Ahhh..really envy you MM!!

    Bettyq—I’ve placed that Camias jam/chutney into my “notebook”. Now to hunt for camias–will do it this weekend!!Really want to develop some Philippine fruits into jams.
    When you travel esp.especially in Europe..you see so many kinds of jams..and I always ask…we should have a lot of jams due to the abundance of fruits here….
    I love baguettes—the Vietnamese have learned to do them so well….

    Jun 11, 2009 | 5:55 am

     
  61. betty q. says:

    Marisse: my head was swirling thinking about the camias jam while I was typing this…subbing camias for the rhubarb that I forgot to type in the 1 cup apple juice (omit the apple juice if you have boxed pectin).

    Here is my recipe for rhubarb chutney…sub Camias for rhubarb, OK?
    4 cups rhubarb( or camias)
    4 cups sugar
    4 cups chopped onions
    2 cups white vinegar
    1 tsp. each salt, cinnamon, allspice, cloves and cayenne (omit cayenne if you don’t like zip)
    Simmer everything in A NON REACTIVE POT to thicken about 1 1/2 hours/ Now, during the last 20 minutes, put in 2 to 3 tbsp. of Minit Tapoica. Now, rhubarb exudes a lot of liquid. I don’t know if camias would do the same. Just gauge the liquid. Do you like samosas? You can serve this camias chutney with samosas!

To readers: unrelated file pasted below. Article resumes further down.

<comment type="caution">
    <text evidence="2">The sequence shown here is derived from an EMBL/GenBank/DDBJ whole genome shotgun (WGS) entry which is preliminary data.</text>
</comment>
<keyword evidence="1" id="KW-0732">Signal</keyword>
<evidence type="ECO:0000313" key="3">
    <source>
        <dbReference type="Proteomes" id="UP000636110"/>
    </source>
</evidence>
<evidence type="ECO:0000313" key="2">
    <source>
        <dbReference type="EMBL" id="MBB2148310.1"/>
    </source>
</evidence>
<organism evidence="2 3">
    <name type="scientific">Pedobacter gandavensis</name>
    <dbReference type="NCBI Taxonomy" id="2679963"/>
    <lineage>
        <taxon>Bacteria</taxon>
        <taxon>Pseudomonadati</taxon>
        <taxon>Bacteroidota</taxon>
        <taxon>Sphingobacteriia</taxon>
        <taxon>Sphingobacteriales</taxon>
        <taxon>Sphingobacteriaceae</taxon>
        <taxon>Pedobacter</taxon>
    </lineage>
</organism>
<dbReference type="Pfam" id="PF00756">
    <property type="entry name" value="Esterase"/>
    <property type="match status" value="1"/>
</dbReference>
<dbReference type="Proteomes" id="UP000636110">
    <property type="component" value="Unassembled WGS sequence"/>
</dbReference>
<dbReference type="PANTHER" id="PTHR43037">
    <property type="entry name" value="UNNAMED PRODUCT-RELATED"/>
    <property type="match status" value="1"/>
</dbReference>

Jun 11, 2009 | 11:19 am

     
  62. bluegirl says:

    Sorry, this is off-topic….

    Betty Q: Help! I found 25-30# frozen tart cherries (this is the description on the box) in our freezer. I don’t know what to do with them. The boys are suggesting I make them into jam. Do you think this is a good idea? And would you have a good cherry jam recipe?

    Thank you!!!!

    Jun 11, 2009 | 2:09 pm

     
  63. Connie C says: